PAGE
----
Lincoln Grace

...as time went on, I was able to dispense with the small board upon which it was written and then, later, to recite it in full without taking a breath.

Lincoln Grace Board

I was at Lincoln from 1954 to 1958. Back then it was incumbent on whoever was the senior scholar at dinner in Hall to read the Lincoln Grace before the meal was served. (I understand that, now, "to encourage readers, students who read the Grace twice in a term receive a bottle of wine"!)

This honour fell more and more upon me and, as time went on, I was able to dispense with the small board upon which it was written, and then later, to recite it in full without taking a single breath.

There was a simple reason for my increasing familiarity with it, namely my permanent state of undergraduate poverty. Having left school in December 1951, I was faced with the difficult decision on whether to take up my Lincoln classical scholarship the following autumn, or to wait another two years and do my obligatory National Service first. I chose the latter.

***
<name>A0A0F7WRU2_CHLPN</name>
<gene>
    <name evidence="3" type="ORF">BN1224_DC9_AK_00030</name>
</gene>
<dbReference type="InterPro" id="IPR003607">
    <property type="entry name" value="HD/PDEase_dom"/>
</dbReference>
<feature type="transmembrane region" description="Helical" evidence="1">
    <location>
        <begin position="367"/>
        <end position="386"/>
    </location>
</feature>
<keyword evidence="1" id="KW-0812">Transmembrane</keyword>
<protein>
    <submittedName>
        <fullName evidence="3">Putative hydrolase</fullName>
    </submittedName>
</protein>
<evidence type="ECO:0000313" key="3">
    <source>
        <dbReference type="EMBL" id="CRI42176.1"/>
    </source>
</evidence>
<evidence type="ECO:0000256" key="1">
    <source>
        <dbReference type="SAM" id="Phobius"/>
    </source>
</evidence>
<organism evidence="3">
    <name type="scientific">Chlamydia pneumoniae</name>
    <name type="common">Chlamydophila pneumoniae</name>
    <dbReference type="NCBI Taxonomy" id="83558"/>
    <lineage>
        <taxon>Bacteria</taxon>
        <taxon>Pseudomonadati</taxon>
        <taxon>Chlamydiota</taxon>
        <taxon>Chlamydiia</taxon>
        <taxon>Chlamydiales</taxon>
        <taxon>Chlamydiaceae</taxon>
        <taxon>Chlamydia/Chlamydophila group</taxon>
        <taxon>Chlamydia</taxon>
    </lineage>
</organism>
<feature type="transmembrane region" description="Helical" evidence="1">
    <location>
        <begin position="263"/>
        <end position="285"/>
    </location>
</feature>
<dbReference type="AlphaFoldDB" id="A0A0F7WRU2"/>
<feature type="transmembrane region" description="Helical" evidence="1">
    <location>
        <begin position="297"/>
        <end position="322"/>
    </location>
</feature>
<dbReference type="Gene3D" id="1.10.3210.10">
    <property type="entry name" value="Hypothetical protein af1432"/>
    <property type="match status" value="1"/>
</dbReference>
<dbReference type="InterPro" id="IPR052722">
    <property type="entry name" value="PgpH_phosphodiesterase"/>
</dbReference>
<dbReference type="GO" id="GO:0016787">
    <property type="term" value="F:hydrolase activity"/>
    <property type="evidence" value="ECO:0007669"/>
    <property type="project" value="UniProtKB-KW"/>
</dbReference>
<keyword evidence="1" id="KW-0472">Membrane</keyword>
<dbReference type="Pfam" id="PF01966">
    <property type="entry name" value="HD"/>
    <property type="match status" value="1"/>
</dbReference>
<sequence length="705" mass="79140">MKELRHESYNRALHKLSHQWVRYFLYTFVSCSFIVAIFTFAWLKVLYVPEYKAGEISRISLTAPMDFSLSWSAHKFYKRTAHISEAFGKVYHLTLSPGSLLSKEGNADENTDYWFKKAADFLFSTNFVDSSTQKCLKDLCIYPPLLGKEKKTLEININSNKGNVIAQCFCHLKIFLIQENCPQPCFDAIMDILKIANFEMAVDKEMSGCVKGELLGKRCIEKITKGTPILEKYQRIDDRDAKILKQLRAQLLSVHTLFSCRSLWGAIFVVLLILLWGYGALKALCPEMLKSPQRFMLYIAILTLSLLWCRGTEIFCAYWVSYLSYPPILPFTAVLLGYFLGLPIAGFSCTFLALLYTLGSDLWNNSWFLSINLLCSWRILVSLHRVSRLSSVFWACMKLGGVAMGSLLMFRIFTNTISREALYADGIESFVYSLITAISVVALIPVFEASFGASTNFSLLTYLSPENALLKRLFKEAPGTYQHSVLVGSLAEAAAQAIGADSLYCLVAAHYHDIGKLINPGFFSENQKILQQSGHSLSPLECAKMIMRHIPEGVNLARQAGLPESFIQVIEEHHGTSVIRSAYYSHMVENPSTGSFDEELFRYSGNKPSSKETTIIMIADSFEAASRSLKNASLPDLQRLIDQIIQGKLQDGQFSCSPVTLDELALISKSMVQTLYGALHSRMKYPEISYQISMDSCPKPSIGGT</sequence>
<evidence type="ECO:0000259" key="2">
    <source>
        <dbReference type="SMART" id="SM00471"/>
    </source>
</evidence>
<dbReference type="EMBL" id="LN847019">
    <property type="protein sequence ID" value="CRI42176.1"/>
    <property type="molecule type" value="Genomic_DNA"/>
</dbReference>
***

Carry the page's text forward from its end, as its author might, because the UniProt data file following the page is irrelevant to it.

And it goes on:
The last year of my service was spent in the Gold Coast, in the Royal West African Frontier Force, and I had managed to save some £300 during that time. Although my scholarship, and its accompanying state scholarship, paid all my Oxford tuition fees, that £300 was all I had, for the next four years, to cover my battels, rent for digs (after my first, in-College year) books and travel. My family had assumed that I was able to cope and I never asked them for help, as my father was already paying for my brother at medical school and my sister at St. Paul's, from his meager army officer's pension. 

So eating out of College was never an option, any more than socialising in Deep Hall, the College bar. Hence my daily presence at Hall dinner.

I am now nearly 84, and like many of us in our ninth decade, I am forgetting things more and more. Often I lie awake in the small hours trying to retrieve a once familiar name and to comfort myself, I recall that Lincoln Grace with ease.

In May 2014, with 16 others, I attended the 60th Anniversary Reunion of our 1954 intake. As well as taking photographs of the memorable occasion,  I volunteered to say Grace before lunch. Susan Harrison, Development Director, was sitting next to me and I hope she may remember that I declined the offer of reading it from the Grace board...and that the stage fright I was slightly worried about did not materialise. 

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